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Partners' Picks of the Show

Through the Student Lens 2021

Gallery Partners have chosen our "Picks of the Show" bv Guest Photographers

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All images copyright by the individual photographers

Cooper's Hawk by Clyde Comstock

Cooper's Hawk
by Clyde Comstock

Clyde continues this month as a Visiting Artist to the Gallery. This month he returns to his beautify composed "nature" photography, capturing much more than just recording what different animals and birds look like. 

It is an amazing image. It has mystical/magical characteristics, displaying this beautiful bird in flight, capturing the critical moment in its wings position.  It is not just positioned in the center of the photograph but moving from left to right against a blurred background the forest.  This focuses the viewer's attention on the bird.  The twigs in the bottom the photo balance the entire image.....providing three planes of composition (front, middle and background). 

The white snowflakes integrate the photograph....they are appear almost as individual points of magical light, a wonderland that our Hawk moves through with its ease. 

With the almost monochromatic coloring , the Hawk has  an amazing chiaroscuro plumage, Clyde sets it against a minimally saturated background and then introduces some color in the foreground.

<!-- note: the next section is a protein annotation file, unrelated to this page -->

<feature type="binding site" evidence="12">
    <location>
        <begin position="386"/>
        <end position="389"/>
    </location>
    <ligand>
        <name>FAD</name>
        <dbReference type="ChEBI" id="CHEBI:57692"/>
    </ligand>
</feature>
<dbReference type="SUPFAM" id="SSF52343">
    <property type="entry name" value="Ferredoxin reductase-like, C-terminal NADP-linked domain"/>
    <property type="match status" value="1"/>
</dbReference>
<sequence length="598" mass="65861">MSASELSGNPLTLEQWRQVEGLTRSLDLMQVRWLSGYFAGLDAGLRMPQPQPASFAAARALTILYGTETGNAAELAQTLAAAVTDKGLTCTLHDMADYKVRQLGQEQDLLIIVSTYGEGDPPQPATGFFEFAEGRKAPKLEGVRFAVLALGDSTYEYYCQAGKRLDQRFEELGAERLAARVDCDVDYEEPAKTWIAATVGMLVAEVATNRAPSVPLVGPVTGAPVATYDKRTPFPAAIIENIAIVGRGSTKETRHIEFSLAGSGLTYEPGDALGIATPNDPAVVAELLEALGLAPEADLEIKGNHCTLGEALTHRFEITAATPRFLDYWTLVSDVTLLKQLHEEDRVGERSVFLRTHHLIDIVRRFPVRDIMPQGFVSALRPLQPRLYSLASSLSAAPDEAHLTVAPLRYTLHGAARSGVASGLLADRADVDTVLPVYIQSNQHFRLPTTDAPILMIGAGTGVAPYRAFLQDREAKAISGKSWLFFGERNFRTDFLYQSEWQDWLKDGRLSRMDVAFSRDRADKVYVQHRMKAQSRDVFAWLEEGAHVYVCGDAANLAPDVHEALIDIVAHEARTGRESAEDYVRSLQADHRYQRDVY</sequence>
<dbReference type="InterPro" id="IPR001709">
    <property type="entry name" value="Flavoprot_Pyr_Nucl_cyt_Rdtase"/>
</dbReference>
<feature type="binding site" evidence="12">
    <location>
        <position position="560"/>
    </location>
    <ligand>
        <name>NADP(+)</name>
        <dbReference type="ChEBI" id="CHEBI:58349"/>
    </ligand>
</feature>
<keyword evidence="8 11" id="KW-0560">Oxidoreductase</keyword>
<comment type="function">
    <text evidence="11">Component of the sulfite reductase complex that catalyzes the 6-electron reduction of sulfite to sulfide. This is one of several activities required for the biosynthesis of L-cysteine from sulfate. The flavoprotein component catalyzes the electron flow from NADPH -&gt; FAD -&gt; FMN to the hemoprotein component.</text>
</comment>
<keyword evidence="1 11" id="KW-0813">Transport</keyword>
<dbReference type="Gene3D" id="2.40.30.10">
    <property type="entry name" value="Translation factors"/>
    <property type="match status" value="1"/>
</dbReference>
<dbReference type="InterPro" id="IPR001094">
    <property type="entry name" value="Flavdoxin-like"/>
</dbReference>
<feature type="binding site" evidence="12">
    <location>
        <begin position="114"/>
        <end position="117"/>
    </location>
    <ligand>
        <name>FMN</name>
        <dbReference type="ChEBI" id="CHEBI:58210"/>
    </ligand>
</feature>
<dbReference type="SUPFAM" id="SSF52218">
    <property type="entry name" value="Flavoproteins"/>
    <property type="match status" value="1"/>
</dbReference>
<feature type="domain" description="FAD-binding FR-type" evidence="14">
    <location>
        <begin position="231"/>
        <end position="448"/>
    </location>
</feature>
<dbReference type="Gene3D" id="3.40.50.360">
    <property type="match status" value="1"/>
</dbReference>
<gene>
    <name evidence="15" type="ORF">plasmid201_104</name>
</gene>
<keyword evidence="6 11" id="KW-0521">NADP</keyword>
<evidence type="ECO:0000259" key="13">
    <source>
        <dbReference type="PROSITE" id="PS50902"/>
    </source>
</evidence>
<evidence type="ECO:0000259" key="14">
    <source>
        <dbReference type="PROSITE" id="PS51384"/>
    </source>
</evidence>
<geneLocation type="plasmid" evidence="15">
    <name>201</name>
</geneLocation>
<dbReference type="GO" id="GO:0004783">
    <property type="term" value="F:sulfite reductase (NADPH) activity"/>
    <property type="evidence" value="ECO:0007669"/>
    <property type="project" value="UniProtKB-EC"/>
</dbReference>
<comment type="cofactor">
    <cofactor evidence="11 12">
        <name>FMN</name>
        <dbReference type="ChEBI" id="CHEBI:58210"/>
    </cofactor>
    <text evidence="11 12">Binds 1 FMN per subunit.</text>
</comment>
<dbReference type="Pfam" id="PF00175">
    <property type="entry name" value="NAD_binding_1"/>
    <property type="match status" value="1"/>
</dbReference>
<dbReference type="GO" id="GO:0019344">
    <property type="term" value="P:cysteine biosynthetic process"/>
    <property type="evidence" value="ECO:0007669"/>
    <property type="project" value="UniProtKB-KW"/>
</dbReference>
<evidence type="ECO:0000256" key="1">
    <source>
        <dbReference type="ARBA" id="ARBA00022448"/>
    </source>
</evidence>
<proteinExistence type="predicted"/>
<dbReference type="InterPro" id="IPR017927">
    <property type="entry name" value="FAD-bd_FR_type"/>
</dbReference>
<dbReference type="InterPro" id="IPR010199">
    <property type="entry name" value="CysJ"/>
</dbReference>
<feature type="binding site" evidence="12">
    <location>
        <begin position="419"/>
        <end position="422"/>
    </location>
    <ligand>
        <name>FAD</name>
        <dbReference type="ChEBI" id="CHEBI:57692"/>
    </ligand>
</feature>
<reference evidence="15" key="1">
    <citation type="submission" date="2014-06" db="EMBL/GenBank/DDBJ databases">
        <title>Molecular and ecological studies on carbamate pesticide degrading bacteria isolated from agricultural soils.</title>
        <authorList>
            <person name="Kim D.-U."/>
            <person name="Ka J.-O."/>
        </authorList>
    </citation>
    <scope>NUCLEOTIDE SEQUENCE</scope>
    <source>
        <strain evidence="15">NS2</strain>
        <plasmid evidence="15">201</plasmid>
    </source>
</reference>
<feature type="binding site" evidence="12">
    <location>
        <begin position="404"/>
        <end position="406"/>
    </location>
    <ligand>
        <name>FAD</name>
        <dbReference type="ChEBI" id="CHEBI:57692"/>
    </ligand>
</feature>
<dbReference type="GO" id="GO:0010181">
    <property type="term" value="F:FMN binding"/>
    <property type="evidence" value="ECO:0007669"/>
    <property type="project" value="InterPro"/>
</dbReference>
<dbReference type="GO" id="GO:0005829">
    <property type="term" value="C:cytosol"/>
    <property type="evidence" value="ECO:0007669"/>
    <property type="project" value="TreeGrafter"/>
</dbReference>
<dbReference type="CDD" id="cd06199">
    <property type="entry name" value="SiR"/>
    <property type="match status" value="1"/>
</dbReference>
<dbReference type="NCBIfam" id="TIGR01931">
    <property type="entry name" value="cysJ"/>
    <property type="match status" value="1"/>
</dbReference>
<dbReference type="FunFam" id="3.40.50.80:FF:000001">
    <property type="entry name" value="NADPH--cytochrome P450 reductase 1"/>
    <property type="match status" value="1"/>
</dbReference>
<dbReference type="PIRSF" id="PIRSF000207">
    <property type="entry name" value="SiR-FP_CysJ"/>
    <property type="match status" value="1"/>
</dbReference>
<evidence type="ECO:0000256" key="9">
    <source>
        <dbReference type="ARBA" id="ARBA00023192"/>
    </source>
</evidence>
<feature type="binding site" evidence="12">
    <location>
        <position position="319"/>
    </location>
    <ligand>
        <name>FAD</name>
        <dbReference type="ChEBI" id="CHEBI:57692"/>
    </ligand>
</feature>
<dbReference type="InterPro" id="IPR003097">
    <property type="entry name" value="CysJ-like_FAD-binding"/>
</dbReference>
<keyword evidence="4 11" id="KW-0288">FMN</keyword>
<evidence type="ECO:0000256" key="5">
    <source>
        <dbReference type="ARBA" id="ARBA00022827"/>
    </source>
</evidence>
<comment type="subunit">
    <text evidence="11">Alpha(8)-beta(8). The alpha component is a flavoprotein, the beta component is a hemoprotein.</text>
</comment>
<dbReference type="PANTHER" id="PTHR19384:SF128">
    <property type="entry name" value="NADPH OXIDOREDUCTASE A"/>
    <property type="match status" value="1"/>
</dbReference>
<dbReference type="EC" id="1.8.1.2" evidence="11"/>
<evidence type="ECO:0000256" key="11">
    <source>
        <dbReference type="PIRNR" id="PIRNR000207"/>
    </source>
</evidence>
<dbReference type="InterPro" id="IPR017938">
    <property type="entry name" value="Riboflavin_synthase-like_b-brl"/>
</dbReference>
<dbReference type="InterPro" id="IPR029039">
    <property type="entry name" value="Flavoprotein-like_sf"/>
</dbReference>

It appears as if the bird is flying by the viewer, on way to a rendezvous with a mate, a meal or something else. A wonderful  photograph that one can enjoy for many years to come!


Whirligig Geyser by Phyllis Hackleman

Whirligig Geyser @ Biscuit Basin
by Phyllis A. Hackleman

Phyllis’s abstract photographs are a conscious effort to capture the varying thermal features create colors, layers, textures and patterns that continually transform. 

Whirligig was so named because when it erupts the water swirls in its crater while its rhythmic sound can be heard around the basin. The iron oxide deposits around Little Whirligig make it one of the most colorful features in the Basin

Phyllis appropriately oriented the camera in a portrait or vertical position to accentuate what appears as a coastline of the geyser. She captured it in perfect light, likely early or later in the day that highlight the shadows and creates a three-dimensional effect to the photo. The bright midday sun would have been harsher and lacking the shadows which are Phyliss’s friend. The diagonal composition is also important creating pleasing triangles throughout as well as leading lines that assist the eye to view the photo. 

In a beautiful collection of abstracts, Whirligig Geyser stands out for its muted color palette and its three-dimensional feel. Thank you, Phyllis, for sharing your peak into the other world of Yellowstone National Park.

Image City Photography Gallery  ♦   722 University Avenue  ♦    Rochester, NY 14607 ♦ 585.271.2540
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